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5 days and counting
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On Tue, 26 Oct 2004 12:27:12 -0500, "Thomas"

Ok, so according to Jean Andrews, and I'm assuming you agree with her, a habanero is a cultivar of _C chinense_ that has a fiery pungency*, is yellow/orange, lantern-shaped, and has an unmistakable flavor.
Is this correct?
Penelope
* she does not, in the information provided, use Scoville units, so please pardon my lack of precision.
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Penelope Periwinkle wrote:

What are Devil's Tongue peppers? I've seen you mention them several times.
Thanks, regards, Bob
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wrote:

They're a yellow habanero-type pepper, _C chinense_, and right up there with the hottest of the hot peppers. I think Reimers seeds and Dave DeWitt's company both claimed to have tested some and had them come out hotter than Red Savinas last year. You can go to <www.chiliplants.com>, click on "Chile Chart" and scroll down and click on "Devil's Tongue" is you want to see a picture.
Once they're that insanely hot, I don't see what difference a few Scovilles one way or the othe; but then I'm a pepper geek, not a chilihead. The brother of one of my co-workers *is* a chilihead, and he says they taste hotter than Red Savina's and Chocolate habs. I think they impart a nice flavor to the hot pepper oils and vinagars I make, but I'm not about to munch one!
Penelope
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Penelope Periwinkle wrote:

Thanks. That sounds a lot like "fatalii", which I like and is supposed to grow well up here but I haven't had any luck with them. I wouldn't believe everything I read at Reimers. I bought some of their Indian PC-1 peppers a few years ago and they weren't all that special, just hyped.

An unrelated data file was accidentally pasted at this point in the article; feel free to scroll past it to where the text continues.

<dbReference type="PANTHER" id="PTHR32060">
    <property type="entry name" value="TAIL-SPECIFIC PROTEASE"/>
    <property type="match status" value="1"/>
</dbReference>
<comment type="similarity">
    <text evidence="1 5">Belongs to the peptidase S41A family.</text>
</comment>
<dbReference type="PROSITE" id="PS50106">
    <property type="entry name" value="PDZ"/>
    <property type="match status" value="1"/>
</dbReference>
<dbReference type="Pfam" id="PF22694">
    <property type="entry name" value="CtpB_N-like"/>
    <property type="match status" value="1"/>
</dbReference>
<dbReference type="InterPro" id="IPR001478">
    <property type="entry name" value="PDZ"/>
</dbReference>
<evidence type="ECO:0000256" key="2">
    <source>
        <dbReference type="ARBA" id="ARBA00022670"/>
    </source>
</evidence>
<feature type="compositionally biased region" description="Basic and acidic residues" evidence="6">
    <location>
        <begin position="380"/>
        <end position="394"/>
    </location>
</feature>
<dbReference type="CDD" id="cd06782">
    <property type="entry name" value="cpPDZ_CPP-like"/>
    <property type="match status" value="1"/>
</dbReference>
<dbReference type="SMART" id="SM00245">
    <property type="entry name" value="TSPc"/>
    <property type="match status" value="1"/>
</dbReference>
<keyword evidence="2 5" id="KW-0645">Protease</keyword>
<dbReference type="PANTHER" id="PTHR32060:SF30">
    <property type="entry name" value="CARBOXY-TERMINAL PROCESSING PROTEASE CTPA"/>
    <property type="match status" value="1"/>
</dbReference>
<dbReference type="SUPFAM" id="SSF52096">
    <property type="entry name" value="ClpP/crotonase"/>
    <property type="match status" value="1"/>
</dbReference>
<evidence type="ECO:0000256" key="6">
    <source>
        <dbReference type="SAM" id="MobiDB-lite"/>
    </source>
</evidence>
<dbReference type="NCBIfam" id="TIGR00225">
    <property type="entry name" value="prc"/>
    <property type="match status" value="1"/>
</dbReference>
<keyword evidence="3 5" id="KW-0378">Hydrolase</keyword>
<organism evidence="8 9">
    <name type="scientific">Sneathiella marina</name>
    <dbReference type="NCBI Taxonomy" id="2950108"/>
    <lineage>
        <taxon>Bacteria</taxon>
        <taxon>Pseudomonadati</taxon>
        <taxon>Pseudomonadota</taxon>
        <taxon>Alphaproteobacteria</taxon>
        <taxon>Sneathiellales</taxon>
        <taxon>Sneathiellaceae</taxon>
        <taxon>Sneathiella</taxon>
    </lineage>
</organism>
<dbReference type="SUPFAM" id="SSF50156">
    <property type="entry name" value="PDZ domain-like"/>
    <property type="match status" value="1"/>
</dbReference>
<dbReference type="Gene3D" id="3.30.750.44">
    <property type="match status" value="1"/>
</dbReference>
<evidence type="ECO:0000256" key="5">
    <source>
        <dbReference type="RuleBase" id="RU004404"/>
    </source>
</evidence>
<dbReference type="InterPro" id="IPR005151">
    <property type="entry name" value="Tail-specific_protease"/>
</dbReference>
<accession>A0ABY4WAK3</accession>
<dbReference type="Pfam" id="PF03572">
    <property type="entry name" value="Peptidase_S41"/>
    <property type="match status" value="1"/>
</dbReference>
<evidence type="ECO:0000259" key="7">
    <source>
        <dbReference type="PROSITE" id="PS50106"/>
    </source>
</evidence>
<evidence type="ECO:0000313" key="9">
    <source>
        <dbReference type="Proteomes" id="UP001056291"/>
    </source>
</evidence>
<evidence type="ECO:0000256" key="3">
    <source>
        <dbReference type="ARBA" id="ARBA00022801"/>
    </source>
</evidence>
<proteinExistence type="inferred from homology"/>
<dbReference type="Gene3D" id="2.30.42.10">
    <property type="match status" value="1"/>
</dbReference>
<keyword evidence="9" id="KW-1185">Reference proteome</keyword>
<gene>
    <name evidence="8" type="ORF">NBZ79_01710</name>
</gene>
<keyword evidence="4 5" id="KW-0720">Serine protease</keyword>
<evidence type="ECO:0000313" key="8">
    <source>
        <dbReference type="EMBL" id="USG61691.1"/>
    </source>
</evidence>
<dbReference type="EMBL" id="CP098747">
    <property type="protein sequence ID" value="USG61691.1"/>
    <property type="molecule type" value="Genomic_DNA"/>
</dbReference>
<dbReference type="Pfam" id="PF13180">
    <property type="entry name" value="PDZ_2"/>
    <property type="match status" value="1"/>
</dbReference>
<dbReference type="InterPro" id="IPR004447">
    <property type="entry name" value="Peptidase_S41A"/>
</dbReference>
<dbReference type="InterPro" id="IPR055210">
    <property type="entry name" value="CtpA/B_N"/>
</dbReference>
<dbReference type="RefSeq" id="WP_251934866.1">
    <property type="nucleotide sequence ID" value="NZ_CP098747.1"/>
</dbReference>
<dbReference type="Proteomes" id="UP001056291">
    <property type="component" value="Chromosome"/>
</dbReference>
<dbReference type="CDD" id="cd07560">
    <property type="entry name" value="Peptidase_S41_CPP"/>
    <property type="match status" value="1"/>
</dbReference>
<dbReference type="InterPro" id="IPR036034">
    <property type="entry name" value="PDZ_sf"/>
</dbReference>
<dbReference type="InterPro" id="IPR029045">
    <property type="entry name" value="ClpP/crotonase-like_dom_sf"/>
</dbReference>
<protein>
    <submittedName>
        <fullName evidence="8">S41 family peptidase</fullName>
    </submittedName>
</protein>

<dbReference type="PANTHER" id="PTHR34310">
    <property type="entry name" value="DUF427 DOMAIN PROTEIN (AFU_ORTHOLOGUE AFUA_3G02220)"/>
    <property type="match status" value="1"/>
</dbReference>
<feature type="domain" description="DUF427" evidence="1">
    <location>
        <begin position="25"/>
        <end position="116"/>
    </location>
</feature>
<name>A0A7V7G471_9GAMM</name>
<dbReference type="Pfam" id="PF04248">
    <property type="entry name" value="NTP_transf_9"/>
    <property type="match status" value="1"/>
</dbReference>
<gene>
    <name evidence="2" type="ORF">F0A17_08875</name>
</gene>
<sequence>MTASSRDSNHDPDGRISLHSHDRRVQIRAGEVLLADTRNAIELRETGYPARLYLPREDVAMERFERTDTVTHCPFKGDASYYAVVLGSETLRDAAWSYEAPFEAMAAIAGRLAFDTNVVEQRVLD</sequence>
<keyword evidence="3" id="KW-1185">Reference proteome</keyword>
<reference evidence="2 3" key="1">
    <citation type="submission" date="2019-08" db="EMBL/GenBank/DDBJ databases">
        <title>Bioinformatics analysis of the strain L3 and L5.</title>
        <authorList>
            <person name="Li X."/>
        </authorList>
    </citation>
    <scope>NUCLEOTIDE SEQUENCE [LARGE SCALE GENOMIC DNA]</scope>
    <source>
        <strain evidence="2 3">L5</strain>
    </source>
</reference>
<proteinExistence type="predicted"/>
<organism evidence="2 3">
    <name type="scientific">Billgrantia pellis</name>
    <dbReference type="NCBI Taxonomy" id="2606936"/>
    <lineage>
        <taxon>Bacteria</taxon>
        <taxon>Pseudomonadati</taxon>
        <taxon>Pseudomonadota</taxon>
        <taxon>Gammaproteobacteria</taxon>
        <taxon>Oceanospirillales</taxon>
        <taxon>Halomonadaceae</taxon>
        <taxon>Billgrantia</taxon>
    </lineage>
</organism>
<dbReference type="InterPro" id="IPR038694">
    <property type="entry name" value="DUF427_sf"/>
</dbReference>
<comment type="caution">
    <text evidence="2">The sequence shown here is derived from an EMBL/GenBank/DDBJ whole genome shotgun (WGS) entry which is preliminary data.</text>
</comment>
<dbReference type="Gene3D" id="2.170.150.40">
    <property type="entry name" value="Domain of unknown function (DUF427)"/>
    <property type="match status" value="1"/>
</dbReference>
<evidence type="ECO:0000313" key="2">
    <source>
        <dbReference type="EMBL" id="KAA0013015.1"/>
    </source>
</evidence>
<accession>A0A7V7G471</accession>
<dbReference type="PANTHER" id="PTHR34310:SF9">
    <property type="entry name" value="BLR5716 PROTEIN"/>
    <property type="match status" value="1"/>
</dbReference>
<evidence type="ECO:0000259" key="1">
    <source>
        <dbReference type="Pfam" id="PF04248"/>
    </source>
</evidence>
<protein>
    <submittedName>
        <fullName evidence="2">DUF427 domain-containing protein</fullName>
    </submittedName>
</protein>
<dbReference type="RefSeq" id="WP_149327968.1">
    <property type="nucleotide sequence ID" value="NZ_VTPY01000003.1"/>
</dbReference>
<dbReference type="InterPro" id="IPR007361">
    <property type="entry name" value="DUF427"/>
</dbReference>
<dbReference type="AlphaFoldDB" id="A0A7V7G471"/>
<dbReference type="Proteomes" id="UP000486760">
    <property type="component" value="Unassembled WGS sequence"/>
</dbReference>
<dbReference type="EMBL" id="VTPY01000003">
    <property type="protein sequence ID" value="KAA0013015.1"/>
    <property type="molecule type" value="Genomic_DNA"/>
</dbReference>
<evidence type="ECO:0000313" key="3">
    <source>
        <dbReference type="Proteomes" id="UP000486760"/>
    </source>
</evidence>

My interesting pepper this year was "dundicut", scavanged from some dried peppers I bought at an Indian market. I got very poor germination and a weak start with those pepper seeds, but I have fresh seeds now for next year. The peppers have a good flavor, are quite hot but not much more so than a good jalapeno, and they are *very* seedy so I mostly ate them green while the seeds were still soft. They look about like red and green gumdrops. :-)
Bob
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Yuck yuck...
I use the Bidet scale... it does not matter how much the mouth gets burned, it is the other end that matters. Habs digest, cayennes and Japs do not.
I do like your scale though. I figure more people would understand a scale with 3 numbers rather than one with 300,000... And more people have eaten El P salsa than have heard of Scoville. And as we all know, that scale is based on how much of another substance it takes to counteract the heat...
John!

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On Wed, 20 Oct 2004 10:20:05 -0400, "GA Pinhead"

Bidet scale, I like that! That's such a delicate way to word something that's anything butt delicate!

There are a lot of ways I sort my peppers, butt that's not one I used. Do you really find habs more digestible or are you pulling my leg?
Penelope, or the toilet paper...
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I was going to use it's actual name, the s&*% fire scale... but we are in mixed company!
yes, the chinesis peppers do not burn twice, perhaps not every one but all my pepper eating friends would rather eat habs than cayenne or japs. Japs only seem worse I guess because I eat more at a time.
John!
wrote: